So him I loose through my unkinde abuse. Where beautie's vaile doth cover every blot,
Him have I lost; thou hast both him and me, And all things turne to faire that eyes can see!
He paies the whole, and yet I am not free. Take heede, deare heart, of this large priviledge; The hardest knife ill-used doth loose its edge.
How oft, when thou, my musicke, musicke play'st, In loving thee thou know'st I am forsworne,
And all my honest faith in thee is lost: At the wood's bouldnesse by thee blushing stand! For I have sworne deepe oathes of thy deepe To be so tickled, they would change their state
kindenesse, And situation with those dancing chips
Oathes of thy love, thy truth, thy constancie; O’re whom thy fingers walke with gentle gate, And to enlighten thee, gave eyes to blindnesse, Making dead wood more bless'd than living lips Or made them sweare against the thing they see;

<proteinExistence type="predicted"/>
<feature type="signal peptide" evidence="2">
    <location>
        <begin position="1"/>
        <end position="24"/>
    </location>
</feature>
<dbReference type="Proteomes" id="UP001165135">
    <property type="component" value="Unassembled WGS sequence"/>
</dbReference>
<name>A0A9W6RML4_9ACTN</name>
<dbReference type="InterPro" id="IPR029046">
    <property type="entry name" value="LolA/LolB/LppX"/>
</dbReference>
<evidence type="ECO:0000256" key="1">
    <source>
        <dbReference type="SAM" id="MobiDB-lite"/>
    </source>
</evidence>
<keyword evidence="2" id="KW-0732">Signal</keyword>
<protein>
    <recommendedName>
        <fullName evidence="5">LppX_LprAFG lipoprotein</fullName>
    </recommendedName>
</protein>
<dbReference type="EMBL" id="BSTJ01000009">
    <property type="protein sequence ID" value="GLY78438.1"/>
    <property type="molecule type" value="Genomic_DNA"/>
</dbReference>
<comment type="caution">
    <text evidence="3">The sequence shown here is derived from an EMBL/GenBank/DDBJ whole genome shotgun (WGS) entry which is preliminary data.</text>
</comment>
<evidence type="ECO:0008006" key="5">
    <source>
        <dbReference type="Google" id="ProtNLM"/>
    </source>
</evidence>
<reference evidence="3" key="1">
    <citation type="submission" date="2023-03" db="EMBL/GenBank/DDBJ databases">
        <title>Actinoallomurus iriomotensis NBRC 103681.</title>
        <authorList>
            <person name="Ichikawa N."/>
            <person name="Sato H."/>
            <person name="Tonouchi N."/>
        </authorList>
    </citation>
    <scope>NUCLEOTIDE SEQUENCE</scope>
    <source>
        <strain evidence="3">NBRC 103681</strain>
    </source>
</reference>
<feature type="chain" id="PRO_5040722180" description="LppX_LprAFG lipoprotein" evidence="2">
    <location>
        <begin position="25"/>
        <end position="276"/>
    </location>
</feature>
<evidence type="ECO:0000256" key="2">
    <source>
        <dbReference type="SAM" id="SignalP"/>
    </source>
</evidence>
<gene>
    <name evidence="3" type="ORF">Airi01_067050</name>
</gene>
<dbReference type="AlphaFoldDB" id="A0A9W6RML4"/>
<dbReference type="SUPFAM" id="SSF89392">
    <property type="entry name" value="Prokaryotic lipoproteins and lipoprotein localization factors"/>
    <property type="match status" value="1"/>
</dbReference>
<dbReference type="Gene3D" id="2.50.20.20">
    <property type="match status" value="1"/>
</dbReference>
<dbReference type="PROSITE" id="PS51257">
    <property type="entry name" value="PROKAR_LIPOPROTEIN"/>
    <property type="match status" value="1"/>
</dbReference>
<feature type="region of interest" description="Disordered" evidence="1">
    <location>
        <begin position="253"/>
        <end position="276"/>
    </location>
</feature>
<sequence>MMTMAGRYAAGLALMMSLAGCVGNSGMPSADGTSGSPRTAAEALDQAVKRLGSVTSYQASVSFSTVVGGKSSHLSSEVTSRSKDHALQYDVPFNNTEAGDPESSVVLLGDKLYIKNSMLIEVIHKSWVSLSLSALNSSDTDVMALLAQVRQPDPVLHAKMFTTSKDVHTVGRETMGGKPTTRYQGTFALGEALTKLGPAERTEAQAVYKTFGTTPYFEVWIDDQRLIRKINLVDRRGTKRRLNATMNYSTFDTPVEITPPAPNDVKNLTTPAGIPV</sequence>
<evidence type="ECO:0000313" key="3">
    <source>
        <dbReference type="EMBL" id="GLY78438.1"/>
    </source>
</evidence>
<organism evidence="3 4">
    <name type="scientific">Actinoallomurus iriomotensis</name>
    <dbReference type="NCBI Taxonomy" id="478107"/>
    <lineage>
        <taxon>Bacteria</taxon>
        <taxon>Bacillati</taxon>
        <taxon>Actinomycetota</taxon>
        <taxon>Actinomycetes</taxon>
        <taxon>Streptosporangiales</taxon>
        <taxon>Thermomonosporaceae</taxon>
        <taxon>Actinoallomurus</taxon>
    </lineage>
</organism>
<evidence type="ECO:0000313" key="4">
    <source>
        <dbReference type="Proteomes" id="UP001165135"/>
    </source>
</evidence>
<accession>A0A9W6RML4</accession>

Since saucie jackes so happy are in this, For I have sworne thee fair: more perjured I, Give them thy fingers, me thy lips to kisse. To sweare, against the truth, so foule a lie!
Sir Henry Wotton aus altem edlem Geschlechte stammend, ward 1568 zu Bocton IIall in Kent geboren, machte seine Studien in Winchester und Oxford, ging dann auf Reisen, und trat bei seiner Rückkehr in die Dienste des Grafen von Essex. Als dieser mächtige Günstling gestürzt wurde, begab sich Wotton nach Florenz und verweilte hier bis zur Thronbesteigung Jakob's I., der ihn zum englischen Gesandten in Venedig ernannte. Nach seiner Zurückberufung wurde er Provost von Eton College wo er 1639 starb.
Henry Wotton ist nicht mit dem Kritiker William Wotton der mehr als ein Jahrhundert später lebte, zu verwechseln. Der Erstere hat im Ganzen nur wenige Gedichte hinterlassen, aber diese wenigen zeichnen sich durch Gedankenreichthum, Anmuth und Kraft so vortheilhaft aus, dass sie sich fortwährend im Andenken der Nation erhalten haben.